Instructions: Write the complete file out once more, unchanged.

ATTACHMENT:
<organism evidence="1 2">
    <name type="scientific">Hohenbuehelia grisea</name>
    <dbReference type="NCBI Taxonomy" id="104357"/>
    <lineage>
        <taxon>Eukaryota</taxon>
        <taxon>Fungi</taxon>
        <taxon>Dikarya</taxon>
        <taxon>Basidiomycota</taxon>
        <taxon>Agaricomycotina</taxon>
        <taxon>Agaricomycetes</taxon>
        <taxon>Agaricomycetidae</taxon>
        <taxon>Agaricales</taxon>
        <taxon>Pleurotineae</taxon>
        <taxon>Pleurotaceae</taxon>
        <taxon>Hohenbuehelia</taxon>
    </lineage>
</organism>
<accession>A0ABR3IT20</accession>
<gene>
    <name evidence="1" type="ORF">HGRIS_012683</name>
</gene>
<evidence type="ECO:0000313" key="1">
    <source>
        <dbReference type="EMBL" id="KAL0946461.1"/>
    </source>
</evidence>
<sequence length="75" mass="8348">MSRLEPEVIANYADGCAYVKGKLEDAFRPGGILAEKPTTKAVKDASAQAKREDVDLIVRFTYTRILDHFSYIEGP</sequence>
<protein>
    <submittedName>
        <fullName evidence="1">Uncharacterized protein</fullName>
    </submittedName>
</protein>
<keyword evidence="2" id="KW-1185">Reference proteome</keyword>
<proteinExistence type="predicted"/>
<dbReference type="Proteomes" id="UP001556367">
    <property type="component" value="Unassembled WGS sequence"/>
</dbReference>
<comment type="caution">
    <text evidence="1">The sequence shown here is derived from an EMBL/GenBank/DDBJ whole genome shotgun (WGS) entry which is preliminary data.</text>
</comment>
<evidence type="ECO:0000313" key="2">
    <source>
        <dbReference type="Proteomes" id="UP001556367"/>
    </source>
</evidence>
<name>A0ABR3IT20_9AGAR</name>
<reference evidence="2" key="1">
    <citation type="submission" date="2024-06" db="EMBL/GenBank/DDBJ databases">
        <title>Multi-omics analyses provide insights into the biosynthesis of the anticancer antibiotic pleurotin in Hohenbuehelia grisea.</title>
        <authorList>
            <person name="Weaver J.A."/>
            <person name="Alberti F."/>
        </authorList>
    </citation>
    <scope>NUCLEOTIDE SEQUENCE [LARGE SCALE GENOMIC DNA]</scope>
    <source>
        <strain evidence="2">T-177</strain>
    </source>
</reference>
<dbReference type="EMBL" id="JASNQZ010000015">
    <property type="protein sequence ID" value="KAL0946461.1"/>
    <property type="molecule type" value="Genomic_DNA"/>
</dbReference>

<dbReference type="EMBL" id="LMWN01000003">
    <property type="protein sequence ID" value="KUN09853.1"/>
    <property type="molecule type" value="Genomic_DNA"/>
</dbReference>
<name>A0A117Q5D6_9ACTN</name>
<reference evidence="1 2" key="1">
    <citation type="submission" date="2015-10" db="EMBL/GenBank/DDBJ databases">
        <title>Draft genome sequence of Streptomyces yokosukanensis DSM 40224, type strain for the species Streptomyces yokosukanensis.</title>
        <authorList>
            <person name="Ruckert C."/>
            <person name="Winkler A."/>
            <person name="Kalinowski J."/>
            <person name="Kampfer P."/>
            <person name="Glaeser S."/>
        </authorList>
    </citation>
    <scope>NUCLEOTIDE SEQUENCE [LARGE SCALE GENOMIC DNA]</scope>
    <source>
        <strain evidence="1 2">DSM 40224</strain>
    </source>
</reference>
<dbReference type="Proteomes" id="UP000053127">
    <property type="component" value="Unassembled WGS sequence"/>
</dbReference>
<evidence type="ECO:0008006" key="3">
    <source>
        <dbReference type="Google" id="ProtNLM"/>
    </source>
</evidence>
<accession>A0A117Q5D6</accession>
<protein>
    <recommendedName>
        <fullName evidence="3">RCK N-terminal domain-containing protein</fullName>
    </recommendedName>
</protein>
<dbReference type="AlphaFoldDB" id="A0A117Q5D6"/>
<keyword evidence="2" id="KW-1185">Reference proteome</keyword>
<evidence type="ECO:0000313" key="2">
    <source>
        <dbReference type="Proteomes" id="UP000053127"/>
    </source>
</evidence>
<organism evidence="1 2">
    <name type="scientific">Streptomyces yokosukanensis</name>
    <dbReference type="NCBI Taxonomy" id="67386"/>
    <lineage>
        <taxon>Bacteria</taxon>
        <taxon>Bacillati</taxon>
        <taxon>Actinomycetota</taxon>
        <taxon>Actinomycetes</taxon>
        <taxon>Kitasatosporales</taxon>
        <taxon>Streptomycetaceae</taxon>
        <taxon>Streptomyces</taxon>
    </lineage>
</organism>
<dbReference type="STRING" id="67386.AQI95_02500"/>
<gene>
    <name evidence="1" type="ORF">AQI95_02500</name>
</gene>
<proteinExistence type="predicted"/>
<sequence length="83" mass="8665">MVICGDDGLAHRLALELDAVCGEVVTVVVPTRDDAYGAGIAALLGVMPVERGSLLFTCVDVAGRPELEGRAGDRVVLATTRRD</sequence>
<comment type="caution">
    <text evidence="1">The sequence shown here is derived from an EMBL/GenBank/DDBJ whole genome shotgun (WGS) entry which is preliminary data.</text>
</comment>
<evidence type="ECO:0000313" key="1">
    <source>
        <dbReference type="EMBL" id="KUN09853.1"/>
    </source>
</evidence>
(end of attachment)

<organism evidence="1 2">
    <name type="scientific">Hohenbuehelia grisea</name>
    <dbReference type="NCBI Taxonomy" id="104357"/>
    <lineage>
        <taxon>Eukaryota</taxon>
        <taxon>Fungi</taxon>
        <taxon>Dikarya</taxon>
        <taxon>Basidiomycota</taxon>
        <taxon>Agaricomycotina</taxon>
        <taxon>Agaricomycetes</taxon>
        <taxon>Agaricomycetidae</taxon>
        <taxon>Agaricales</taxon>
        <taxon>Pleurotineae</taxon>
        <taxon>Pleurotaceae</taxon>
        <taxon>Hohenbuehelia</taxon>
    </lineage>
</organism>
<accession>A0ABR3IT20</accession>
<gene>
    <name evidence="1" type="ORF">HGRIS_012683</name>
</gene>
<evidence type="ECO:0000313" key="1">
    <source>
        <dbReference type="EMBL" id="KAL0946461.1"/>
    </source>
</evidence>
<sequence length="75" mass="8348">MSRLEPEVIANYADGCAYVKGKLEDAFRPGGILAEKPTTKAVKDASAQAKREDVDLIVRFTYTRILDHFSYIEGP</sequence>
<protein>
    <submittedName>
        <fullName evidence="1">Uncharacterized protein</fullName>
    </submittedName>
</protein>
<keyword evidence="2" id="KW-1185">Reference proteome</keyword>
<proteinExistence type="predicted"/>
<dbReference type="Proteomes" id="UP001556367">
    <property type="component" value="Unassembled WGS sequence"/>
</dbReference>
<comment type="caution">
    <text evidence="1">The sequence shown here is derived from an EMBL/GenBank/DDBJ whole genome shotgun (WGS) entry which is preliminary data.</text>
</comment>
<evidence type="ECO:0000313" key="2">
    <source>
        <dbReference type="Proteomes" id="UP001556367"/>
    </source>
</evidence>
<name>A0ABR3IT20_9AGAR</name>
<reference evidence="2" key="1">
    <citation type="submission" date="2024-06" db="EMBL/GenBank/DDBJ databases">
        <title>Multi-omics analyses provide insights into the biosynthesis of the anticancer antibiotic pleurotin in Hohenbuehelia grisea.</title>
        <authorList>
            <person name="Weaver J.A."/>
            <person name="Alberti F."/>
        </authorList>
    </citation>
    <scope>NUCLEOTIDE SEQUENCE [LARGE SCALE GENOMIC DNA]</scope>
    <source>
        <strain evidence="2">T-177</strain>
    </source>
</reference>
<dbReference type="EMBL" id="JASNQZ010000015">
    <property type="protein sequence ID" value="KAL0946461.1"/>
    <property type="molecule type" value="Genomic_DNA"/>
</dbReference>

<dbReference type="EMBL" id="LMWN01000003">
    <property type="protein sequence ID" value="KUN09853.1"/>
    <property type="molecule type" value="Genomic_DNA"/>
</dbReference>
<name>A0A117Q5D6_9ACTN</name>
<reference evidence="1 2" key="1">
    <citation type="submission" date="2015-10" db="EMBL/GenBank/DDBJ databases">
        <title>Draft genome sequence of Streptomyces yokosukanensis DSM 40224, type strain for the species Streptomyces yokosukanensis.</title>
        <authorList>
            <person name="Ruckert C."/>
            <person name="Winkler A."/>
            <person name="Kalinowski J."/>
            <person name="Kampfer P."/>
            <person name="Glaeser S."/>
        </authorList>
    </citation>
    <scope>NUCLEOTIDE SEQUENCE [LARGE SCALE GENOMIC DNA]</scope>
    <source>
        <strain evidence="1 2">DSM 40224</strain>
    </source>
</reference>
<dbReference type="Proteomes" id="UP000053127">
    <property type="component" value="Unassembled WGS sequence"/>
</dbReference>
<evidence type="ECO:0008006" key="3">
    <source>
        <dbReference type="Google" id="ProtNLM"/>
    </source>
</evidence>
<accession>A0A117Q5D6</accession>
<protein>
    <recommendedName>
        <fullName evidence="3">RCK N-terminal domain-containing protein</fullName>
    </recommendedName>
</protein>
<dbReference type="AlphaFoldDB" id="A0A117Q5D6"/>
<keyword evidence="2" id="KW-1185">Reference proteome</keyword>
<evidence type="ECO:0000313" key="2">
    <source>
        <dbReference type="Proteomes" id="UP000053127"/>
    </source>
</evidence>
<organism evidence="1 2">
    <name type="scientific">Streptomyces yokosukanensis</name>
    <dbReference type="NCBI Taxonomy" id="67386"/>
    <lineage>
        <taxon>Bacteria</taxon>
        <taxon>Bacillati</taxon>
        <taxon>Actinomycetota</taxon>
        <taxon>Actinomycetes</taxon>
        <taxon>Kitasatosporales</taxon>
        <taxon>Streptomycetaceae</taxon>
        <taxon>Streptomyces</taxon>
    </lineage>
</organism>
<dbReference type="STRING" id="67386.AQI95_02500"/>
<gene>
    <name evidence="1" type="ORF">AQI95_02500</name>
</gene>
<proteinExistence type="predicted"/>
<sequence length="83" mass="8665">MVICGDDGLAHRLALELDAVCGEVVTVVVPTRDDAYGAGIAALLGVMPVERGSLLFTCVDVAGRPELEGRAGDRVVLATTRRD</sequence>
<comment type="caution">
    <text evidence="1">The sequence shown here is derived from an EMBL/GenBank/DDBJ whole genome shotgun (WGS) entry which is preliminary data.</text>
</comment>
<evidence type="ECO:0000313" key="1">
    <source>
        <dbReference type="EMBL" id="KUN09853.1"/>
    </source>
</evidence>